In this age of digital photography and computer enhanced imagery, manipulation is only a click away and I wonder if the truly fantastical, the honestly fantastical in photography could be a thing of the past. Though I have spoken both of a rejection of reality and an attraction to manipulation when it comes to the tradition of image making, my methods remain antediluvian. The photographs presented in this show are perhaps performances of a sort, but each still represents a real event.

Bachelor of Fine Arts Rhode Island School of Design
Professional Photographic Printmaking
br 1986-89 Produced a series of limited edition portfolios in platinum for Aaron Siskind
1986-87 Created albumen prints for New York based artist Warren Neidich which were published by Aperture in the book \\\"American History Reinvented\\\" and included in \\\"Photography\\\'s Antiquarian Avant Garde\\\" by Lyle Retter
1981-82 Printed the work of Laura Gilpin from her original negatives at the Amon Carter Museum in Fort Worth, TX

Elements of Containment - Photo Eye Gallery, Santa Fe, NM
1998 \\\"Mannufatto di Maternita\\\" Photo Eye Gallery, Santa Fe, NM
1994 \\\"New Work: Albumen Photographs\\\" Photo Eye Gallery, Santa Fe, NM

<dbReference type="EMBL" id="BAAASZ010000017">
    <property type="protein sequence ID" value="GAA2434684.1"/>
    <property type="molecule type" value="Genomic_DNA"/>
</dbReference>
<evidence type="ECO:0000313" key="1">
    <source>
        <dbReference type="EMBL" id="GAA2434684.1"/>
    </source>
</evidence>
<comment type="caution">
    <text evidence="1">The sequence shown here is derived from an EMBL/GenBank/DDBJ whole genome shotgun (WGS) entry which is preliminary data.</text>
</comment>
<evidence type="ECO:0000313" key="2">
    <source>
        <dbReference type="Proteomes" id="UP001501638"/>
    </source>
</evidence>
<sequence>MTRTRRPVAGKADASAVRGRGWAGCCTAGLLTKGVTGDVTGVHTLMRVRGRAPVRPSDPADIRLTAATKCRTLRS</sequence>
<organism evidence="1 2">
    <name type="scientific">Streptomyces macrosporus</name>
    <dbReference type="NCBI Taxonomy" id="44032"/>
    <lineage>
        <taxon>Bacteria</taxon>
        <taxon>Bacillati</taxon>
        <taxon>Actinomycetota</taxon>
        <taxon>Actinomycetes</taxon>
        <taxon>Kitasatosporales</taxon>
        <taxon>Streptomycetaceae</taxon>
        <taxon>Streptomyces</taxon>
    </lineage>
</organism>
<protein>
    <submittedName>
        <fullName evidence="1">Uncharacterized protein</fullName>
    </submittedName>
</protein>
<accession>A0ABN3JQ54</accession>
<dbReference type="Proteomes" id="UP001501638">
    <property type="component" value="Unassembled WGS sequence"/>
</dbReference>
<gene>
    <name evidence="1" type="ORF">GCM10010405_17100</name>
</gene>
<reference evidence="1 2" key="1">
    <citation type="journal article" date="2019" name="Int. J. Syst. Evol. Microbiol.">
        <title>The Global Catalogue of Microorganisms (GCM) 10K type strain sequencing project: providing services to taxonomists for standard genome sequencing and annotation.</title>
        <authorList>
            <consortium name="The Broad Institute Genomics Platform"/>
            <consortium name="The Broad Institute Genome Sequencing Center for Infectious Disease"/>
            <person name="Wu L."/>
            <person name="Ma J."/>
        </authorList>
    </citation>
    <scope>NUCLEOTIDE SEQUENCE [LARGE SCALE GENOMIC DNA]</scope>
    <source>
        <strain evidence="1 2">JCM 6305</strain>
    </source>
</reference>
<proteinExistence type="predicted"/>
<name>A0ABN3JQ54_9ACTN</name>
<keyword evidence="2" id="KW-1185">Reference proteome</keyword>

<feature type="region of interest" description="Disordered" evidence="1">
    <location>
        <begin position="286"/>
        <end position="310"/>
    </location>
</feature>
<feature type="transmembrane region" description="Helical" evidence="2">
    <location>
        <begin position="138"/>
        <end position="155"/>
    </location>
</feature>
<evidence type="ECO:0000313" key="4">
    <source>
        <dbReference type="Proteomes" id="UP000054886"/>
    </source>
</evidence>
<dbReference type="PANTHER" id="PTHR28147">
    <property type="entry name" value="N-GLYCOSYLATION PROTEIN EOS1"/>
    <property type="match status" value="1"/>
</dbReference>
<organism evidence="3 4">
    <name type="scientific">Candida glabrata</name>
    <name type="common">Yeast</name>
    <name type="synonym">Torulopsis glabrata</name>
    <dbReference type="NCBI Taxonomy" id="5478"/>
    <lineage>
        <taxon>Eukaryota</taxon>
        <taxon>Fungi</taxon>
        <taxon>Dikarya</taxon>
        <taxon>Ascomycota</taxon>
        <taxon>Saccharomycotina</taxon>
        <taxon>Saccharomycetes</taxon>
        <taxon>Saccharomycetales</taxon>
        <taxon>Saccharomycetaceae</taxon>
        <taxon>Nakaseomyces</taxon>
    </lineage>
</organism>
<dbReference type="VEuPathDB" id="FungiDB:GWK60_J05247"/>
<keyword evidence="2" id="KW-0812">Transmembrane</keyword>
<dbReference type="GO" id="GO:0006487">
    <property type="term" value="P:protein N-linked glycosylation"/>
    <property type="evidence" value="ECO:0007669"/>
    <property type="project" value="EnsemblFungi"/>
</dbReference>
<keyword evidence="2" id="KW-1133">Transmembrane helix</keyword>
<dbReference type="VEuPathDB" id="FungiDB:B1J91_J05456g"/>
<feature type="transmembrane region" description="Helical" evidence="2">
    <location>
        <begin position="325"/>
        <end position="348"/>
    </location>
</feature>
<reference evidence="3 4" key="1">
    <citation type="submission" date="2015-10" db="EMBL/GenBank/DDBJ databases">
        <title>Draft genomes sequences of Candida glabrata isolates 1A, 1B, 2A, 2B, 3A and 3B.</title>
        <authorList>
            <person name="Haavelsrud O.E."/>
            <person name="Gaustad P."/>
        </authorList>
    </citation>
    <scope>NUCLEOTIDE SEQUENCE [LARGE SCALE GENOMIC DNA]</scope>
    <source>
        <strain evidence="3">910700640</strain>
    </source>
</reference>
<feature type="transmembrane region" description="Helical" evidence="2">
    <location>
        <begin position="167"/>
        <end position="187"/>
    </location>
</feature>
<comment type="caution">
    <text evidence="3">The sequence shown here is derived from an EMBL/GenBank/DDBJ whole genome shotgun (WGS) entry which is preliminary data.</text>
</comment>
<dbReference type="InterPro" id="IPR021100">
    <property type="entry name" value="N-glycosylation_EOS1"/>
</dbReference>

2003 \\\"Contemporary Art/Taos\\\" The Harwood Museum of Art of the University of New Mexico, Taos, NM
Inspirations and Interpretations\\\" White Room Gallery, West Hollywood, CA
2002 \\\"Contemporary Alternative Photography\\\" White Room Gallery, West Hollywood, CA
\\\"Sunworks\\\" Art Institute of Boston, Boston MA
\\\"Large Format Photography in New Mexico\\\" !Magnifico! Art Space, Albuquerque, NM sponsored by View Camera & Camera Art magazines
2000 \\\"New Mexico 2000\\\" Museum of Fine Arts, Santa Fe, NM
1999 \\\"Four Photographers\\\" The Harwood Museum of Art of the University of New Mexico, Taos, NM

The Harwood Museum of Art of the University of New Mexico, Taos, NM
Museum of Fine Arts, Santa Fe, NM
The Harry Ransom Center for the Humanities, University of Texas at Austin
The Houston Museum of Fine Arts, Houston, Texas

\\\"The Book of Alternative Photographic Processes\\\" by Christopher James
\\\"The Ansel Adams Guide Basic Techniques of Photography Book 2\\\" by John P. Schaefer
Photography\\\'s Antiquarian Avant Garde: The New Wave in Old Processes\\\" by Lyle Rexer
View Camera Magazine \\\"July/August 2002